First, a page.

Prusaczyk, E., & Hodson, G.
Re-examining left-right differences in abortion opposition: The roles of sexism and shared reality
There exists a strong left-right divide in abortion attitudes, with the political right being more antiabortion. Popular rhetoric suggests that this divide is explained by the right’s amplified concern about the humanness of the preborn, but recent research questions this position, instead positing greater sexism on the right as a mechanism. We re-examined this latter assumption in the United States (N = 296) and consider an additional explanation: those on the right (vs. left) are especially likely to experience shared reality with key political figureheads, for instance, the then-nominated Supreme Court Justice Neil Gorsuch, which further facilitates their antiabortion stance. We find support for the conservatism →sexism →antiabortion pattern, but shared reality as mediator overrides the effect of sexism. With no sex differences observed, antiabortion positions appear to be more about individual differences in ideology and epistemic motivations than group membership or sexism. Implications and future directions are discussed.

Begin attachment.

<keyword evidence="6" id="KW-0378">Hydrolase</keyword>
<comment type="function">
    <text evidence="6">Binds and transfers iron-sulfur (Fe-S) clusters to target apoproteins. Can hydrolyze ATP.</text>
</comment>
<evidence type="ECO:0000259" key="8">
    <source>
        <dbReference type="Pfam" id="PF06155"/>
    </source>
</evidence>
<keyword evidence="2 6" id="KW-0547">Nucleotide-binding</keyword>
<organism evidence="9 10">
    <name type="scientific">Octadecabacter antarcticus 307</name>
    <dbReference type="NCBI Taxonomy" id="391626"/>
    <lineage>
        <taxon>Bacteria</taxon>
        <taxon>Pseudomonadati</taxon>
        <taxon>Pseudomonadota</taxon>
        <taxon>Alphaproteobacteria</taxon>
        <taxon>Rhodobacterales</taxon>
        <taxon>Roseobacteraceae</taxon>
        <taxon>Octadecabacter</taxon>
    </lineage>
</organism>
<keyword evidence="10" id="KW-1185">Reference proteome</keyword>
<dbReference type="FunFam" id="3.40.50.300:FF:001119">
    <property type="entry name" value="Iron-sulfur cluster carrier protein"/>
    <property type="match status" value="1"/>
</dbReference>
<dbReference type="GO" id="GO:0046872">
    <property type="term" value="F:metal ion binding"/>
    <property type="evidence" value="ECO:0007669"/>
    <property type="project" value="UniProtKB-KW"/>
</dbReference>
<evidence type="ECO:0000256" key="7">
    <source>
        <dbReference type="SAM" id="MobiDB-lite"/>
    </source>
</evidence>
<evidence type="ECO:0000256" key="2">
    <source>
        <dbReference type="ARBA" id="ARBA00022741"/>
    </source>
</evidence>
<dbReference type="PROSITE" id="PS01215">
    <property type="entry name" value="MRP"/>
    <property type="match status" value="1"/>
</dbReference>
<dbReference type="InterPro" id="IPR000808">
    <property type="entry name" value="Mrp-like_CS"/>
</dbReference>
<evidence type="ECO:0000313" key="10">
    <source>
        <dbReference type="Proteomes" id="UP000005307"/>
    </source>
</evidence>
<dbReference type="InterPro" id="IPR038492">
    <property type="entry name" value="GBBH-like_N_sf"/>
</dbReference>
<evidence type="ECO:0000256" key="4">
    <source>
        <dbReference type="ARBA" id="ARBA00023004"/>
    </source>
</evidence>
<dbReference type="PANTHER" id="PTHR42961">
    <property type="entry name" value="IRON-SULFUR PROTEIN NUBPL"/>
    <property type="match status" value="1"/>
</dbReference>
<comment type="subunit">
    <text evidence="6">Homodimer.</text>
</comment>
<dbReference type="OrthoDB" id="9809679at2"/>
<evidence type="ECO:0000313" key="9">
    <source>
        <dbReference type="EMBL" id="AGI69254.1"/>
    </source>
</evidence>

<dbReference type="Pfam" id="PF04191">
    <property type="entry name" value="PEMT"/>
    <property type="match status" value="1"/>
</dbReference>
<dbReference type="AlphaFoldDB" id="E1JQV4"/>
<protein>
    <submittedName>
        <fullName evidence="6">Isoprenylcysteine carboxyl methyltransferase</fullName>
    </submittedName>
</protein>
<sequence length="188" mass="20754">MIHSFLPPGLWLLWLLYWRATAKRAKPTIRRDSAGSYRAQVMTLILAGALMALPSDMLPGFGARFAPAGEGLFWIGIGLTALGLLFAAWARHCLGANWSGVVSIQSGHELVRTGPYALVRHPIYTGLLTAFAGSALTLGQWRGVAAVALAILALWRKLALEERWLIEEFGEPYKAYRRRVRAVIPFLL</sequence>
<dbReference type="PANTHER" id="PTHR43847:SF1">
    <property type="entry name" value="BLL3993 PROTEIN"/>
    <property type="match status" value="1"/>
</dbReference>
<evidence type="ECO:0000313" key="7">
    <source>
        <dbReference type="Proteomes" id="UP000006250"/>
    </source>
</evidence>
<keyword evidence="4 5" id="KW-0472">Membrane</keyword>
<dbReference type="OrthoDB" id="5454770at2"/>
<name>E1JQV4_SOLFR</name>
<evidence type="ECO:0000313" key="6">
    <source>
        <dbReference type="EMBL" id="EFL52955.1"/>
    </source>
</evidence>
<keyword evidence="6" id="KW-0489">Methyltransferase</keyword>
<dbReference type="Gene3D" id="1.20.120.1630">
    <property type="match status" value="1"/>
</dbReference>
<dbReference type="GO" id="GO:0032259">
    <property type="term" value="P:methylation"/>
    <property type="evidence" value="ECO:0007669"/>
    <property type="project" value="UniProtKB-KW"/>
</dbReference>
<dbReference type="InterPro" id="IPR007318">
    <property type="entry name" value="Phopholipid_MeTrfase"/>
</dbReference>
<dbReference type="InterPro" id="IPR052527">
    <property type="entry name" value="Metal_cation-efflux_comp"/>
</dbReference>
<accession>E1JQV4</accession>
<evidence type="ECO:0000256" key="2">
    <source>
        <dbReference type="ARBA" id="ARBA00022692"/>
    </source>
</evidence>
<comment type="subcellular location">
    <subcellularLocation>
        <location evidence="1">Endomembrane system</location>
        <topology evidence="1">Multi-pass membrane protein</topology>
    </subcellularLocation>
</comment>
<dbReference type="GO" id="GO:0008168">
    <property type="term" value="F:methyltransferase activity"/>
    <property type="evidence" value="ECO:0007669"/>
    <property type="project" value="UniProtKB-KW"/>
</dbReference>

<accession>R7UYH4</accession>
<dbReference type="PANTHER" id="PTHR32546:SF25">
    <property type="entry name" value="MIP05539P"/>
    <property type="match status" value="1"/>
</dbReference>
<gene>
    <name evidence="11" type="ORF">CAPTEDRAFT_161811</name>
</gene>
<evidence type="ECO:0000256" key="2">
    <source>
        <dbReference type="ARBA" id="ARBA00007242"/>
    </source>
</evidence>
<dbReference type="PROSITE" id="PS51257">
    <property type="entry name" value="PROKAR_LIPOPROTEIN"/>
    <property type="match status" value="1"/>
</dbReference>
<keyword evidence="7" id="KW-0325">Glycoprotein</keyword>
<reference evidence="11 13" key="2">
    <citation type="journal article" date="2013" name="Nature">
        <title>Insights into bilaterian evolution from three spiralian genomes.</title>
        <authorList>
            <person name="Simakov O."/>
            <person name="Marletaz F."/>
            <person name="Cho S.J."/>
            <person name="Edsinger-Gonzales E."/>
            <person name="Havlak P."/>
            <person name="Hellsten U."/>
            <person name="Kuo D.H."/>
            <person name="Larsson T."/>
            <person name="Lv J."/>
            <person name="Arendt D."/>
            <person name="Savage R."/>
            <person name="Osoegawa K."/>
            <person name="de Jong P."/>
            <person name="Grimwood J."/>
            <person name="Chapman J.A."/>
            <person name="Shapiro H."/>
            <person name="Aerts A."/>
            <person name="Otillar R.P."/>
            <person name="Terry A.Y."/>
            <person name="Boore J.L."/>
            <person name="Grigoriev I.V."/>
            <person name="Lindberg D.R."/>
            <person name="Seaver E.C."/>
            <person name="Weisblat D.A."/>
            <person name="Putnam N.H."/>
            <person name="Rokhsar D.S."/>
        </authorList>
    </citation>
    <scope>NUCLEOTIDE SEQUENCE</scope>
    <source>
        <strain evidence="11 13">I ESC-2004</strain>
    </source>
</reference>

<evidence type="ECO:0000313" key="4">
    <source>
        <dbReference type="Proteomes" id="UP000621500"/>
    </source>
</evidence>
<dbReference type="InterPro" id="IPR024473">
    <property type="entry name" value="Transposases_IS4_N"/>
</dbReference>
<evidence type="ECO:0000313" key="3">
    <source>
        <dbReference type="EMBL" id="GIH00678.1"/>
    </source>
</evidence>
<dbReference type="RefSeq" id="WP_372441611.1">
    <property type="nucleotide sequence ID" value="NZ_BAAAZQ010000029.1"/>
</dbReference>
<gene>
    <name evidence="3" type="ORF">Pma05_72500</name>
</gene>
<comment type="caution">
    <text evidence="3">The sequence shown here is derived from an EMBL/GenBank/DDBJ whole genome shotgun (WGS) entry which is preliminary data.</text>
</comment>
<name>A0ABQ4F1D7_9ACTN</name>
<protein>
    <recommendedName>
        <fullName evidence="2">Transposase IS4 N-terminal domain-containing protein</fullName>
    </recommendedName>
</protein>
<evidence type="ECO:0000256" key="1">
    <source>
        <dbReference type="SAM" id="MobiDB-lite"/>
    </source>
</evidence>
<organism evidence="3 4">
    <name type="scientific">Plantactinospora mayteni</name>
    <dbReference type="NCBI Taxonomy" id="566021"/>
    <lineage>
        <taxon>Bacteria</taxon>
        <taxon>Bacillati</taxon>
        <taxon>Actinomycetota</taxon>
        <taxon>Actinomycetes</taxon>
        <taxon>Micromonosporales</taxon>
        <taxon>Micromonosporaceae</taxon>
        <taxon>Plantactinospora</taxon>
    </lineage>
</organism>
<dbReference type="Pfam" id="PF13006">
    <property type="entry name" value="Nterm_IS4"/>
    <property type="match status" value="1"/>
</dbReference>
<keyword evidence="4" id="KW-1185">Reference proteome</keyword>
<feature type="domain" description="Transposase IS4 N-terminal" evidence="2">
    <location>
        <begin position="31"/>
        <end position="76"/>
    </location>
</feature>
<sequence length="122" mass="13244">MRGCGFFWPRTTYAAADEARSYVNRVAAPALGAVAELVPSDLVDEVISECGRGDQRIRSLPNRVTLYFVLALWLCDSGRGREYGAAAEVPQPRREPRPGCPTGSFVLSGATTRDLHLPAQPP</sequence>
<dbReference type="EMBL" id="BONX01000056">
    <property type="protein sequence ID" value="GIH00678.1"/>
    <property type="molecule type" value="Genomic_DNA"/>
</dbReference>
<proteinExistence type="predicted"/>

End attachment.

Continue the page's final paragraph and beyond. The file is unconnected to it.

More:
Testing, Psychometrics, Methodology in Applied Psychology, 2019, Vol. 26, pp. 431-445, DOI: 10.4473/TPM26.3.8